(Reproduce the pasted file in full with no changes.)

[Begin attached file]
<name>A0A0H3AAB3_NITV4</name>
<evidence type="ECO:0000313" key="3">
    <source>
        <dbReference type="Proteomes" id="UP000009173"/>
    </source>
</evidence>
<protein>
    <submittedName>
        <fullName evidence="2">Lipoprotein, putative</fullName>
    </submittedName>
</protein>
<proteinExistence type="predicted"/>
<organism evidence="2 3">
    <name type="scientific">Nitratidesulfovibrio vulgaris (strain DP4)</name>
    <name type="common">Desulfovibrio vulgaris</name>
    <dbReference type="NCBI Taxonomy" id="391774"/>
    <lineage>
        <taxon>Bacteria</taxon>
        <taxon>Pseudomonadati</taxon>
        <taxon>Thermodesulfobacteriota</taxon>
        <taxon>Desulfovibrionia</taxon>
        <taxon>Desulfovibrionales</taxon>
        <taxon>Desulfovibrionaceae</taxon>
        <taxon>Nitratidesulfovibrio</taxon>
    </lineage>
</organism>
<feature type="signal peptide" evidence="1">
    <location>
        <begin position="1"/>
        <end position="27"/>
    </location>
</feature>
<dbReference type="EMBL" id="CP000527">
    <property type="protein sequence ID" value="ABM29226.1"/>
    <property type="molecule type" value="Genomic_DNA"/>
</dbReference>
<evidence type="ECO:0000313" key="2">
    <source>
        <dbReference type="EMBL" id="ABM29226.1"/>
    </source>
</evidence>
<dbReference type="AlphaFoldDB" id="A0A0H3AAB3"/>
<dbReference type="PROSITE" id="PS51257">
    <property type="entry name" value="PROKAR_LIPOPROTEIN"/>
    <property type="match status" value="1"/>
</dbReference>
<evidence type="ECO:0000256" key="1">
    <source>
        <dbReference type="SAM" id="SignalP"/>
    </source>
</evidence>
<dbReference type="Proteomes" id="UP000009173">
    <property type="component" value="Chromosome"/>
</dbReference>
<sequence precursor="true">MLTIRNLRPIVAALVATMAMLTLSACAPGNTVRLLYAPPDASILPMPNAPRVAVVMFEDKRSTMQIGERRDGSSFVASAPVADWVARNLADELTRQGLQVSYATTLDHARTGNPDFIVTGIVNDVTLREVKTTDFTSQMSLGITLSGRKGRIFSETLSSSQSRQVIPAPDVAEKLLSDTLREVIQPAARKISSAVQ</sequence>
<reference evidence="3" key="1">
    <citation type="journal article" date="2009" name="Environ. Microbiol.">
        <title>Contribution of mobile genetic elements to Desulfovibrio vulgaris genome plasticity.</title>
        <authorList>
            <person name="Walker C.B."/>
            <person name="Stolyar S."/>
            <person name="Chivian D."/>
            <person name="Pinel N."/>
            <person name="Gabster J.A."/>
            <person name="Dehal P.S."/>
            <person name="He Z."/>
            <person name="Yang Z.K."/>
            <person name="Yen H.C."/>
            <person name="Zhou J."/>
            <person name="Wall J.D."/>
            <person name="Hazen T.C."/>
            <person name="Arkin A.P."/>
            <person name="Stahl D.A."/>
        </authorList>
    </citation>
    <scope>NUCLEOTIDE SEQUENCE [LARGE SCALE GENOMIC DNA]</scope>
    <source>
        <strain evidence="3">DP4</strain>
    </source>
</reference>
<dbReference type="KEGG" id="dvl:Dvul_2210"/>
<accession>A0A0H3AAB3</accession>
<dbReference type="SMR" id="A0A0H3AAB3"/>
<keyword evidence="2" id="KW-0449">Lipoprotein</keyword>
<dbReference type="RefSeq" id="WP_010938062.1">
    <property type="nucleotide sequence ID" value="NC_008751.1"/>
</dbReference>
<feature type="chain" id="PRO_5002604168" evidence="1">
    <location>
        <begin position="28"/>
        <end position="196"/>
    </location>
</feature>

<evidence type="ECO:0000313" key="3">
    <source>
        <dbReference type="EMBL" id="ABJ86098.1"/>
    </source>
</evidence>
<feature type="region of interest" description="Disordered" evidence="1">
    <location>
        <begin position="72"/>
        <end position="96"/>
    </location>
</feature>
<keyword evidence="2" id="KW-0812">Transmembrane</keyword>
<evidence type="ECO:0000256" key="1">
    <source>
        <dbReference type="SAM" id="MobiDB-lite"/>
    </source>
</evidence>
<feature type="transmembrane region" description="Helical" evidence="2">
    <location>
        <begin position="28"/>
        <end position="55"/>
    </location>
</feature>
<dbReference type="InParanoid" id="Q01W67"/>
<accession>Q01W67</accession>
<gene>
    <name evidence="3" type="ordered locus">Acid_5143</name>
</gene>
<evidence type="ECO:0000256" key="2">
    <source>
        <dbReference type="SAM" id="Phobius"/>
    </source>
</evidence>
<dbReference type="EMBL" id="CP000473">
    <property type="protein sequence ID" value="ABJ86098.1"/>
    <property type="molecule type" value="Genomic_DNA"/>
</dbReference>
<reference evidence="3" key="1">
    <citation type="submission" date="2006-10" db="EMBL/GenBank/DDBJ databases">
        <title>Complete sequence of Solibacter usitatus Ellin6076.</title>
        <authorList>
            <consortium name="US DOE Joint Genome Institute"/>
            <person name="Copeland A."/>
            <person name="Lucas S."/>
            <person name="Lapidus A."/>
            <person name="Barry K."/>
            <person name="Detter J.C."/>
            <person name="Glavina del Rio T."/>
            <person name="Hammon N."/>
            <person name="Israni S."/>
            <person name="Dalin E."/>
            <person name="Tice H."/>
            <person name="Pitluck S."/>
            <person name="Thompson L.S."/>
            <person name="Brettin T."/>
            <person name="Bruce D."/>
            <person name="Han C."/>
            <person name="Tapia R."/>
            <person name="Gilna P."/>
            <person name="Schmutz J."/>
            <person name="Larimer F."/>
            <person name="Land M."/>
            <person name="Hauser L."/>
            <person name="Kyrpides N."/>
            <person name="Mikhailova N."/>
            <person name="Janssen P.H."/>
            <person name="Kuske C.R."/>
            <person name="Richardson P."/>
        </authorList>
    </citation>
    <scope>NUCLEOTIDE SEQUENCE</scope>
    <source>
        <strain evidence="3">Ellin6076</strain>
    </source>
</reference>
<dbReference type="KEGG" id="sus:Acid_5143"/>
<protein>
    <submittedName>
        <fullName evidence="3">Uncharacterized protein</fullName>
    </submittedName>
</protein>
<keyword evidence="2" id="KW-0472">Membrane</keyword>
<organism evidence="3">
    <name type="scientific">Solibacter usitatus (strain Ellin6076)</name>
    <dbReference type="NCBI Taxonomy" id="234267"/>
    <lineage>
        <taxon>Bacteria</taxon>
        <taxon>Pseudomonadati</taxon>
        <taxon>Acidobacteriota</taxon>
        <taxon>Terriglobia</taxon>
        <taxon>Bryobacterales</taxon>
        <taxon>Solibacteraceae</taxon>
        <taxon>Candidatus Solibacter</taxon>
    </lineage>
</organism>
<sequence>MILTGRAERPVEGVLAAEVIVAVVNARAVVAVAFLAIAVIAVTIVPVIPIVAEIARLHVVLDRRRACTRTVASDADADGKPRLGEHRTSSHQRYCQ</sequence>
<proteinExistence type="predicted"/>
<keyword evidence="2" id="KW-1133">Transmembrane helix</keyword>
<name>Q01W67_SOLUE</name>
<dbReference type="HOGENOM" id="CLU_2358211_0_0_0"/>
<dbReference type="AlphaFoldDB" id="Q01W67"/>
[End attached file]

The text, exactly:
<name>A0A0H3AAB3_NITV4</name>
<evidence type="ECO:0000313" key="3">
    <source>
        <dbReference type="Proteomes" id="UP000009173"/>
    </source>
</evidence>
<protein>
    <submittedName>
        <fullName evidence="2">Lipoprotein, putative</fullName>
    </submittedName>
</protein>
<proteinExistence type="predicted"/>
<organism evidence="2 3">
    <name type="scientific">Nitratidesulfovibrio vulgaris (strain DP4)</name>
    <name type="common">Desulfovibrio vulgaris</name>
    <dbReference type="NCBI Taxonomy" id="391774"/>
    <lineage>
        <taxon>Bacteria</taxon>
        <taxon>Pseudomonadati</taxon>
        <taxon>Thermodesulfobacteriota</taxon>
        <taxon>Desulfovibrionia</taxon>
        <taxon>Desulfovibrionales</taxon>
        <taxon>Desulfovibrionaceae</taxon>
        <taxon>Nitratidesulfovibrio</taxon>
    </lineage>
</organism>
<feature type="signal peptide" evidence="1">
    <location>
        <begin position="1"/>
        <end position="27"/>
    </location>
</feature>
<dbReference type="EMBL" id="CP000527">
    <property type="protein sequence ID" value="ABM29226.1"/>
    <property type="molecule type" value="Genomic_DNA"/>
</dbReference>
<evidence type="ECO:0000313" key="2">
    <source>
        <dbReference type="EMBL" id="ABM29226.1"/>
    </source>
</evidence>
<dbReference type="AlphaFoldDB" id="A0A0H3AAB3"/>
<dbReference type="PROSITE" id="PS51257">
    <property type="entry name" value="PROKAR_LIPOPROTEIN"/>
    <property type="match status" value="1"/>
</dbReference>
<evidence type="ECO:0000256" key="1">
    <source>
        <dbReference type="SAM" id="SignalP"/>
    </source>
</evidence>
<dbReference type="Proteomes" id="UP000009173">
    <property type="component" value="Chromosome"/>
</dbReference>
<sequence precursor="true">MLTIRNLRPIVAALVATMAMLTLSACAPGNTVRLLYAPPDASILPMPNAPRVAVVMFEDKRSTMQIGERRDGSSFVASAPVADWVARNLADELTRQGLQVSYATTLDHARTGNPDFIVTGIVNDVTLREVKTTDFTSQMSLGITLSGRKGRIFSETLSSSQSRQVIPAPDVAEKLLSDTLREVIQPAARKISSAVQ</sequence>
<reference evidence="3" key="1">
    <citation type="journal article" date="2009" name="Environ. Microbiol.">
        <title>Contribution of mobile genetic elements to Desulfovibrio vulgaris genome plasticity.</title>
        <authorList>
            <person name="Walker C.B."/>
            <person name="Stolyar S."/>
            <person name="Chivian D."/>
            <person name="Pinel N."/>
            <person name="Gabster J.A."/>
            <person name="Dehal P.S."/>
            <person name="He Z."/>
            <person name="Yang Z.K."/>
            <person name="Yen H.C."/>
            <person name="Zhou J."/>
            <person name="Wall J.D."/>
            <person name="Hazen T.C."/>
            <person name="Arkin A.P."/>
            <person name="Stahl D.A."/>
        </authorList>
    </citation>
    <scope>NUCLEOTIDE SEQUENCE [LARGE SCALE GENOMIC DNA]</scope>
    <source>
        <strain evidence="3">DP4</strain>
    </source>
</reference>
<dbReference type="KEGG" id="dvl:Dvul_2210"/>
<accession>A0A0H3AAB3</accession>
<dbReference type="SMR" id="A0A0H3AAB3"/>
<keyword evidence="2" id="KW-0449">Lipoprotein</keyword>
<dbReference type="RefSeq" id="WP_010938062.1">
    <property type="nucleotide sequence ID" value="NC_008751.1"/>
</dbReference>
<feature type="chain" id="PRO_5002604168" evidence="1">
    <location>
        <begin position="28"/>
        <end position="196"/>
    </location>
</feature>

<evidence type="ECO:0000313" key="3">
    <source>
        <dbReference type="EMBL" id="ABJ86098.1"/>
    </source>
</evidence>
<feature type="region of interest" description="Disordered" evidence="1">
    <location>
        <begin position="72"/>
        <end position="96"/>
    </location>
</feature>
<keyword evidence="2" id="KW-0812">Transmembrane</keyword>
<evidence type="ECO:0000256" key="1">
    <source>
        <dbReference type="SAM" id="MobiDB-lite"/>
    </source>
</evidence>
<feature type="transmembrane region" description="Helical" evidence="2">
    <location>
        <begin position="28"/>
        <end position="55"/>
    </location>
</feature>
<dbReference type="InParanoid" id="Q01W67"/>
<accession>Q01W67</accession>
<gene>
    <name evidence="3" type="ordered locus">Acid_5143</name>
</gene>
<evidence type="ECO:0000256" key="2">
    <source>
        <dbReference type="SAM" id="Phobius"/>
    </source>
</evidence>
<dbReference type="EMBL" id="CP000473">
    <property type="protein sequence ID" value="ABJ86098.1"/>
    <property type="molecule type" value="Genomic_DNA"/>
</dbReference>
<reference evidence="3" key="1">
    <citation type="submission" date="2006-10" db="EMBL/GenBank/DDBJ databases">
        <title>Complete sequence of Solibacter usitatus Ellin6076.</title>
        <authorList>
            <consortium name="US DOE Joint Genome Institute"/>
            <person name="Copeland A."/>
            <person name="Lucas S."/>
            <person name="Lapidus A."/>
            <person name="Barry K."/>
            <person name="Detter J.C."/>
            <person name="Glavina del Rio T."/>
            <person name="Hammon N."/>
            <person name="Israni S."/>
            <person name="Dalin E."/>
            <person name="Tice H."/>
            <person name="Pitluck S."/>
            <person name="Thompson L.S."/>
            <person name="Brettin T."/>
            <person name="Bruce D."/>
            <person name="Han C."/>
            <person name="Tapia R."/>
            <person name="Gilna P."/>
            <person name="Schmutz J."/>
            <person name="Larimer F."/>
            <person name="Land M."/>
            <person name="Hauser L."/>
            <person name="Kyrpides N."/>
            <person name="Mikhailova N."/>
            <person name="Janssen P.H."/>
            <person name="Kuske C.R."/>
            <person name="Richardson P."/>
        </authorList>
    </citation>
    <scope>NUCLEOTIDE SEQUENCE</scope>
    <source>
        <strain evidence="3">Ellin6076</strain>
    </source>
</reference>
<dbReference type="KEGG" id="sus:Acid_5143"/>
<protein>
    <submittedName>
        <fullName evidence="3">Uncharacterized protein</fullName>
    </submittedName>
</protein>
<keyword evidence="2" id="KW-0472">Membrane</keyword>
<organism evidence="3">
    <name type="scientific">Solibacter usitatus (strain Ellin6076)</name>
    <dbReference type="NCBI Taxonomy" id="234267"/>
    <lineage>
        <taxon>Bacteria</taxon>
        <taxon>Pseudomonadati</taxon>
        <taxon>Acidobacteriota</taxon>
        <taxon>Terriglobia</taxon>
        <taxon>Bryobacterales</taxon>
        <taxon>Solibacteraceae</taxon>
        <taxon>Candidatus Solibacter</taxon>
    </lineage>
</organism>
<sequence>MILTGRAERPVEGVLAAEVIVAVVNARAVVAVAFLAIAVIAVTIVPVIPIVAEIARLHVVLDRRRACTRTVASDADADGKPRLGEHRTSSHQRYCQ</sequence>
<proteinExistence type="predicted"/>
<keyword evidence="2" id="KW-1133">Transmembrane helix</keyword>
<name>Q01W67_SOLUE</name>
<dbReference type="HOGENOM" id="CLU_2358211_0_0_0"/>
<dbReference type="AlphaFoldDB" id="Q01W67"/>